Windows Legacy OS forum

General discussion

Windows XP slow opening TIF files over a network

by DMan65 / November 17, 2006 1:08 AM PST

I have a network with 20 Windows 2000 clients, a couple of Windows98 clients, and a couple of Windows NT 4 computers. Recently I had to add a couple of computers and these ended up being Windows XP Professional SP2 machines.

The problem I am having is with some applications that open scanned documents (TIF files) across the network. A 20 page image will open up with the first page displayed and about 7 subsequent pages shown as thumbnails. On the Windows 2000, 98, and NT machines this happens in about one second. On the Windows XP machine it takes one second per thumbnail. These XP machines all have AMD 3400+ and higher CPUs with 512MB to 1GB RAM. The Windows 2000 machines range from 500Mhz to 750Mhz and have 128MB or less.

I have tried the browsing/scheduler related fix, but that has made no change at all. I have turned off the firewall, installed NetBeui, turned off every service possible, but it still takes much longer to do the same thing the "slower" 2000, NT, 98 machines are currently doing.

Does anyone have any ideas?

One thing that may be of significance is that the Windows Imaging control used in the software does open and close the image file for each thumbnail in a multi-page tif, which seems a bit odd to me, but it still works fine on the other operating systems.

Discussion is locked
You are posting a reply to: Windows XP slow opening TIF files over a network
The posting of advertisements, profanity, or personal attacks is prohibited. Please refer to our CNET Forums policies for details. All submitted content is subject to our Terms of Use.
Track this discussion and email me when there are updates

If you're asking for technical help, please be sure to include all your system info, including operating system, model number, and any other specifics related to the problem. Also please exercise your best judgment when posting in the forums--revealing personal information such as your e-mail address, telephone number, and address is not recommended.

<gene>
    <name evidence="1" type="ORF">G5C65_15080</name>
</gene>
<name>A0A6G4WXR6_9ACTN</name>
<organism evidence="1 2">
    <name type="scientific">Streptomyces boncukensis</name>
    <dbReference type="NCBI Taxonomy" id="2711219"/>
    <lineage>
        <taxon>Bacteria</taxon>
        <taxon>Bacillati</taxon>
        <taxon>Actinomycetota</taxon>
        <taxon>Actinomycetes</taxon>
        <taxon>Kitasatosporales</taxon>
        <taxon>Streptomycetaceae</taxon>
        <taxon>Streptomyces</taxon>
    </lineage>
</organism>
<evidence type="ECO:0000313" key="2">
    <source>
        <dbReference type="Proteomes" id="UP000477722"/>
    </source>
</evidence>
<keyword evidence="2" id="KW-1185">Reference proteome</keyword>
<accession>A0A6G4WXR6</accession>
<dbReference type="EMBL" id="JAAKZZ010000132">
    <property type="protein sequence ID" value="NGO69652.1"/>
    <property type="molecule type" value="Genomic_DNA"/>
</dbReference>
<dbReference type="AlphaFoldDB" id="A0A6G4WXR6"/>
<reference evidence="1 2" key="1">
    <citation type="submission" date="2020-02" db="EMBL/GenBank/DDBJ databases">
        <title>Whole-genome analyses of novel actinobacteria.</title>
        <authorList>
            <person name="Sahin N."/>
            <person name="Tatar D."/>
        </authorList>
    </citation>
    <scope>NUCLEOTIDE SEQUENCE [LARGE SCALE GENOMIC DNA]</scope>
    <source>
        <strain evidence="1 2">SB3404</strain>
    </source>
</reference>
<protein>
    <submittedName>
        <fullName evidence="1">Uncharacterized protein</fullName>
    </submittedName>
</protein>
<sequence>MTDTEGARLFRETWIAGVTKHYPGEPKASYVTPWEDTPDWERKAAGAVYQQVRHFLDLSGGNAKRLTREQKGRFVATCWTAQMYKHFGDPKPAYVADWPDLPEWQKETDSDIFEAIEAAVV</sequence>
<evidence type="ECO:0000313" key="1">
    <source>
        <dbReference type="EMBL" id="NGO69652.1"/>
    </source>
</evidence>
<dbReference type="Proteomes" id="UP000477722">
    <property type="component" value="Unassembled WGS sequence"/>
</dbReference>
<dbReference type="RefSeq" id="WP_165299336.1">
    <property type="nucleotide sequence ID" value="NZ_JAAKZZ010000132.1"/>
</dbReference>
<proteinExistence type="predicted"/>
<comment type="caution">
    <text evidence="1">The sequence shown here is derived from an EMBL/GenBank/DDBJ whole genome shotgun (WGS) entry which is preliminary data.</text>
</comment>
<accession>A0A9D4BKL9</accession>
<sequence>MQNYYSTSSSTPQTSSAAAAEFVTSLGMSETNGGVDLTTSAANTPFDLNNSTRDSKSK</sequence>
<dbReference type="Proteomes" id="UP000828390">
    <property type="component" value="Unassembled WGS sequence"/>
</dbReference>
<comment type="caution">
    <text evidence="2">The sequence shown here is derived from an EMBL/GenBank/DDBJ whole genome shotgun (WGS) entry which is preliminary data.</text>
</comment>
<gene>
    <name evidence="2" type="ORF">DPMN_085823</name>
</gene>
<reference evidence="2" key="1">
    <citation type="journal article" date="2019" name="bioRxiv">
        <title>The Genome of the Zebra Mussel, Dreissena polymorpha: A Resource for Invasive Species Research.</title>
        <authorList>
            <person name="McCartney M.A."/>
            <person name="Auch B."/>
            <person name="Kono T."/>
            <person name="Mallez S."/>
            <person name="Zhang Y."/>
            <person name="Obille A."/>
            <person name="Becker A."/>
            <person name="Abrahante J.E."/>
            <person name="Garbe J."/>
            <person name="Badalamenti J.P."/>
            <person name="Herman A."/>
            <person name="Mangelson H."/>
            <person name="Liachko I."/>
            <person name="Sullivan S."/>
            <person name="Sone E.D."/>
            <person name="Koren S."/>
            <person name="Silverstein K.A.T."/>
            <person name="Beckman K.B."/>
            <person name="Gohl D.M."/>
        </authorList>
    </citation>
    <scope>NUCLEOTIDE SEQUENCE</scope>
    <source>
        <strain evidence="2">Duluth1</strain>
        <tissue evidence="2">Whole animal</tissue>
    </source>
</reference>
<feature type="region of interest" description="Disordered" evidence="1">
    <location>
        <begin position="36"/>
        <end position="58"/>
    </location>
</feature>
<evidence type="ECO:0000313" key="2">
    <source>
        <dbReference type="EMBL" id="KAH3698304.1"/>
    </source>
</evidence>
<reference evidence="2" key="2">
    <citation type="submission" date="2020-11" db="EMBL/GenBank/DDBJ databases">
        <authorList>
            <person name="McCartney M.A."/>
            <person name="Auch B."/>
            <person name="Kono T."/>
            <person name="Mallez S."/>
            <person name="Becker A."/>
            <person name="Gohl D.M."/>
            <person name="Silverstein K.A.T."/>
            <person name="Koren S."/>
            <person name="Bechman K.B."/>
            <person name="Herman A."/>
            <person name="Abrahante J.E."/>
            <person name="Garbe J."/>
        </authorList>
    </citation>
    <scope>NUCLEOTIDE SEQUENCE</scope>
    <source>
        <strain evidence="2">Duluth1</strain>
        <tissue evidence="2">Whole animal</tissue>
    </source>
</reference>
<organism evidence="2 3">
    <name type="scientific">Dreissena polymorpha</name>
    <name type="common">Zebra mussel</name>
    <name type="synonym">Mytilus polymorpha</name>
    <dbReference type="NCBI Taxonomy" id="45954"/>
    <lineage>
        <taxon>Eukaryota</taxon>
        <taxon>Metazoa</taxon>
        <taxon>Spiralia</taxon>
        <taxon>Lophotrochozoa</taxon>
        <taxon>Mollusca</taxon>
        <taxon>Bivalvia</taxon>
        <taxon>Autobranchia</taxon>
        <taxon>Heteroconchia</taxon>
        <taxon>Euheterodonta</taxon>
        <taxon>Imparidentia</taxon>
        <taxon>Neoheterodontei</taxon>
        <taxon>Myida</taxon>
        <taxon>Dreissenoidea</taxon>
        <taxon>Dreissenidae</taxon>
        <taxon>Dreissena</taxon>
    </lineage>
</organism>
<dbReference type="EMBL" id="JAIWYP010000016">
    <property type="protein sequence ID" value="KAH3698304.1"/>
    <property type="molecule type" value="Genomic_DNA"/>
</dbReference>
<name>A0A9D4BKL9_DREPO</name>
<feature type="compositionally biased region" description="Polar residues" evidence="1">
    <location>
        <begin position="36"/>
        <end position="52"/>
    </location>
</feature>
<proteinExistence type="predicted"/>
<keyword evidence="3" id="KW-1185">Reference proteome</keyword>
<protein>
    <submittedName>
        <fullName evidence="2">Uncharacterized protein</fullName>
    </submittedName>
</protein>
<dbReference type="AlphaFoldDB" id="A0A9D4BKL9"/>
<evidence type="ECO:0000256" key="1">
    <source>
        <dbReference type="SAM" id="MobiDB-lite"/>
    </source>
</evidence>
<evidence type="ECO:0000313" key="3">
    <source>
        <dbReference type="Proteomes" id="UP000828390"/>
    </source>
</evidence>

You are reporting the following post: Windows XP slow opening TIF files over a network
This post has been flagged and will be reviewed by our staff. Thank you for helping us maintain CNET's great community.
Sorry, there was a problem flagging this post. Please try again now or at a later time.
If you believe this post is offensive or violates the CNET Forums' Usage policies, you can report it below (this will not automatically remove the post). Once reported, our moderators will be notified and the post will be reviewed.
Collapse -
You betcha.
by R. Proffitt Forum moderator / November 17, 2006 1:20 AM PST
Collapse -
Thanks for the reply
by DMan65 / November 17, 2006 5:15 AM PST
In reply to: You betcha.

Hello Bob,

Thanks for the reply. Unfortunately this isn't a problem associated with browsing. The user never even opens a file system dialog box. They put a document number into a text field and the software determines what file server has that document number and opens that file. So there is no browsing associated with the process. I had already deactivated the scheduling query and now I have tried the other link you mentioned, but the problem persists.

The computer isn't having any trouble in finding the file. I have watched the SMB packets go back and forth and I am not seeing any errors, but it takes far longer for XP to do this than it does Windows 2000. I am guessing I will have to try to find some older computers that have Windows 2000 and just replace these newer machines with those.

Collapse -
I found transfers to go faster after these tweaks.
by R. Proffitt Forum moderator / November 17, 2006 8:20 AM PST
In reply to: Thanks for the reply

I take it you are not open to trying them to get them out of the way?

I don't have this issue, but I know that all my drivers are current and the firewall isn't looking over each packet, got plenty of ram, cpu and whatnot.


Popular Forums
Computer Help 51,912 discussions
Computer Newbies 10,498 discussions
Laptops 20,411 discussions
Security 30,882 discussions
TVs & Home Theaters 21,253 discussions
Windows 10 1,672 discussions
Phones 16,494 discussions
Windows 7 7,855 discussions
Networking & Wireless 15,504 discussions


Want to see the future of car technology?

Brian Cooley found it for you at CES 2017 in Las Vegas and the North American International Auto Show in Detroit.